Yes, that’s why I like beaters…
… or at least that’s what I tell myself given my budget constraints… Not my car but fun to look at in my opinion-


I’m not a vintage Porsche, but I’ve been around the block a time or two with vintage vehicles of many marques since I started driving almost 50 years ago.

From the acknowledgedly limited photos shown of the car in question, the only thing I’d question is the body color-painted bands on the tops and bottoms of the front and rear bumpers.

I’ve never seen that before, but it’s plausible that this was a factory option on this limited-edition model.

And – a few aircraft-grade hoses on the engine, but these were period-correct (at least on airplanes) for the late 1950s.

Past that, I’d start looking at bolt heads and the washers underneath bolts and nuts for authenticity – this is an obvious “tell” and I cannot imagine any reputable restoration house or any high-end collector not demanding either 100% original or 100% matching hardware here, or in the case of a performance-focused resto, 100% provenance on the hardware that was replaced.

My choice is – ALWAYS replace everything with ARP hardware instead of refreshing cruddy 60-year-old junk. And replace hoses with newer stuff, but keep the originals for concours matching and fitment.

To put things into perspective, my 1969 Spitfire got a negative score (AKA below zero) at concours, but on our “play” race pitch, when I hit the top of first gear, everybody ran for cover in all directions except mine. A 1300CC Spit at 9000 RPM invokes that instinctive reaction from everybody, same as a growling mountain lion makes bunnies hide in their burrows.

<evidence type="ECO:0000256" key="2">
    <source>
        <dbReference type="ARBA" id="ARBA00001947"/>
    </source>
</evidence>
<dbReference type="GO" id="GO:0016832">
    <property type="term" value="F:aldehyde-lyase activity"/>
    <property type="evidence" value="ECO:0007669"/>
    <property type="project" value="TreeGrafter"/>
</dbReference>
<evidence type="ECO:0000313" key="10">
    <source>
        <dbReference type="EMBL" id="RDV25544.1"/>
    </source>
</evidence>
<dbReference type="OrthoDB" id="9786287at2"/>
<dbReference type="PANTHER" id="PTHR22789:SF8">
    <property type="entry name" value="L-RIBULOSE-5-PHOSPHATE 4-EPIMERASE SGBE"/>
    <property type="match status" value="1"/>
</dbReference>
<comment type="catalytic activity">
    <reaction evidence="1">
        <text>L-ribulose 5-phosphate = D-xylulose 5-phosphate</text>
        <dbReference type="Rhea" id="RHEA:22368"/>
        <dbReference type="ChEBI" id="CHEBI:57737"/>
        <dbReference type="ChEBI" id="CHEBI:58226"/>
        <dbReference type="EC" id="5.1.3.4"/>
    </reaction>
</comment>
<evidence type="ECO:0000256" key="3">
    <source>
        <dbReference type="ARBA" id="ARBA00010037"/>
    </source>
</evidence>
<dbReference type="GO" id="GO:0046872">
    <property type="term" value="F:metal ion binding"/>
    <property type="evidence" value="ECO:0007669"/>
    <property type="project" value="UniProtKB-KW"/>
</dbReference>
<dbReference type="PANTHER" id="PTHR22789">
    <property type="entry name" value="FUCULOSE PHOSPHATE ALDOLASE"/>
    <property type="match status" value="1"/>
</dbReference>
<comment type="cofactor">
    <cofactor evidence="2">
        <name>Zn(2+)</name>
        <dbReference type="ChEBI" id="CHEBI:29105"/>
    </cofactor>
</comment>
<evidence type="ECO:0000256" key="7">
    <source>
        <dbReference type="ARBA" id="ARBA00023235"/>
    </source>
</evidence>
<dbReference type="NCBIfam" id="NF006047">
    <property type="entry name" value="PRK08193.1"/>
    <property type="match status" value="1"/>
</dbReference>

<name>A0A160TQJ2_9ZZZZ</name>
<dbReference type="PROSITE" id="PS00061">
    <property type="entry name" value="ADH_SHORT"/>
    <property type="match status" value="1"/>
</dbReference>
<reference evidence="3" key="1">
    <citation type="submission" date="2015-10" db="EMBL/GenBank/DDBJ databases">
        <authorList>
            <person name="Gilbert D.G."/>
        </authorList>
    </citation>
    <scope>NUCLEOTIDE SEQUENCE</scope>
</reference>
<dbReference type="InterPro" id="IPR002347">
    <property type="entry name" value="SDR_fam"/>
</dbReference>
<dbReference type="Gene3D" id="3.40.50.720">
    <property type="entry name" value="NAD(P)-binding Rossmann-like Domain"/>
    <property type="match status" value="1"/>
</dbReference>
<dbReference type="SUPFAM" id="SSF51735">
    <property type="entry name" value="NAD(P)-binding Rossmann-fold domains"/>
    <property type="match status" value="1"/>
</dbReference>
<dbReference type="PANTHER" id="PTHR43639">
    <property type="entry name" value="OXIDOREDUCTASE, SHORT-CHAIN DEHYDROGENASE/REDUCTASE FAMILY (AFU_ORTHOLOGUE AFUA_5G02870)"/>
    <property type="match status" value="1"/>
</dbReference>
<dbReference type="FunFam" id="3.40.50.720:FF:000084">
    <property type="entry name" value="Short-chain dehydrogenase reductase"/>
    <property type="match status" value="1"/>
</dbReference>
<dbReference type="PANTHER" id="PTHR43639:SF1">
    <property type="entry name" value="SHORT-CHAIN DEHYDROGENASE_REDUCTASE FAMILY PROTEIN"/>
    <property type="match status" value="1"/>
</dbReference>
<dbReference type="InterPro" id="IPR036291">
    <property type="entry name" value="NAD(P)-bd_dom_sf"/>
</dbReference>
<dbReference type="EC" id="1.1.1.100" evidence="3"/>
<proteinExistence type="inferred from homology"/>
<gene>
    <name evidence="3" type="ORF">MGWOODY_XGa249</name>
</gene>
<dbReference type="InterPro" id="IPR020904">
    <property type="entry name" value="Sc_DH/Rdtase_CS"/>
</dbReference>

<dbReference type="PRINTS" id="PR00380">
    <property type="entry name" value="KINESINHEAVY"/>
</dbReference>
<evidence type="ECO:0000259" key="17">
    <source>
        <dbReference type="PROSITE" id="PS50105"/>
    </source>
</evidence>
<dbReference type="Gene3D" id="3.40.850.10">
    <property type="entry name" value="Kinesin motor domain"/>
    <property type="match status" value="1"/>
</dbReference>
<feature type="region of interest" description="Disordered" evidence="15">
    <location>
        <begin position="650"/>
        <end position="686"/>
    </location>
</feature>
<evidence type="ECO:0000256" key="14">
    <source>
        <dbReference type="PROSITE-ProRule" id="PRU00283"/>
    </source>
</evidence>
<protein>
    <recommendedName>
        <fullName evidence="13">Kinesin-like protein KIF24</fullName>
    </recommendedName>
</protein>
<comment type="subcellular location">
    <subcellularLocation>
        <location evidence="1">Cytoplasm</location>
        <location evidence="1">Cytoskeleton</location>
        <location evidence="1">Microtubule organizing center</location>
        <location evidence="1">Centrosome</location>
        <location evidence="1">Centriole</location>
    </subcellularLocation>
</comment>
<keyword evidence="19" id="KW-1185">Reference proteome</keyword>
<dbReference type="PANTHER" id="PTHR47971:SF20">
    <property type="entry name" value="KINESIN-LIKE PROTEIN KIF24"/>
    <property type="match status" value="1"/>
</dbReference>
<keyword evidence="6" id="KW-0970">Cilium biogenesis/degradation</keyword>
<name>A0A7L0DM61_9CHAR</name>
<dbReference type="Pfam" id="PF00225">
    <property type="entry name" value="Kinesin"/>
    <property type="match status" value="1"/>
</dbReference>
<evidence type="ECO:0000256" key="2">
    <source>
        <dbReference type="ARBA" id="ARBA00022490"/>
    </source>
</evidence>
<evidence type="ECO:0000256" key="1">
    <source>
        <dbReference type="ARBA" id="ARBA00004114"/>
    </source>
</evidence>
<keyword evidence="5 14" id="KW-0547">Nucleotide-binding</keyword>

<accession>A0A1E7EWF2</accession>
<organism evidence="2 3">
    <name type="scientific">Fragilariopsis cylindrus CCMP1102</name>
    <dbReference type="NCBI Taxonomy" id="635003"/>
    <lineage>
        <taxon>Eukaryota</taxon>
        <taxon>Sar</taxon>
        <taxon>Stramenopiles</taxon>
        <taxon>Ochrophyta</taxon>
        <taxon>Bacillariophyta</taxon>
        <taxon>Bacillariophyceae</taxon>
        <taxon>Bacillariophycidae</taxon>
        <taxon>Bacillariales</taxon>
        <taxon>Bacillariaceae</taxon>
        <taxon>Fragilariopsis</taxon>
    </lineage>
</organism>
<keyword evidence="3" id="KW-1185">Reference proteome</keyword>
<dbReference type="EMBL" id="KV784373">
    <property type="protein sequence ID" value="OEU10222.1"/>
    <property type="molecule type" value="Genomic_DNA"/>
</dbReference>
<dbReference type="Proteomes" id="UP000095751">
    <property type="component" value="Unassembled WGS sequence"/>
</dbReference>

It also took 10 minutes for the tire smoke to dissipate, even though I was negotiating the course and not just doing a burnout.

Good thing I sold the car to somebody who shipped it to Europe. If the buyer can find me – I painted the block gold, not the factory :slight_smile:


I was in a sale with my '56 Cabriolet with Jerry a number of years ago. No, “The Man” but his cadre of experts. There findings on my car were not in agreement with mine (I restored the car) No harm, no foul, we parted friends, as it should be. …… Jim


Seems like Fica Frio LTD is the only reputation being ruined here. Seinfeld agreed to take the car back and return their money, which they refused. If the car is indeed a fake, they should have done their homework before bidding $1.54M for the thing. The sale of any used car is typically “as is” without warranty in the United States, whether it’s $1.54M or $1,540, you now own it. Besides, Seinfeld is probably not going to knowingly palm off a fake as the real deal. That’s for “vintage car brokers” in Italian suits. I think that this Fica Frio outfit is trying to take advantage of the American legal system. In the UK they’d have to pay the defendant’s legal expenses if they lost the case. Besides,if they can’t prove that either the car is indeed a fake and/or that Seinfeld knowingly misrepresented it, they’ve got no case.


chris5, your analysis of the situation clearly shows why everyone distrusts and hates lawyers.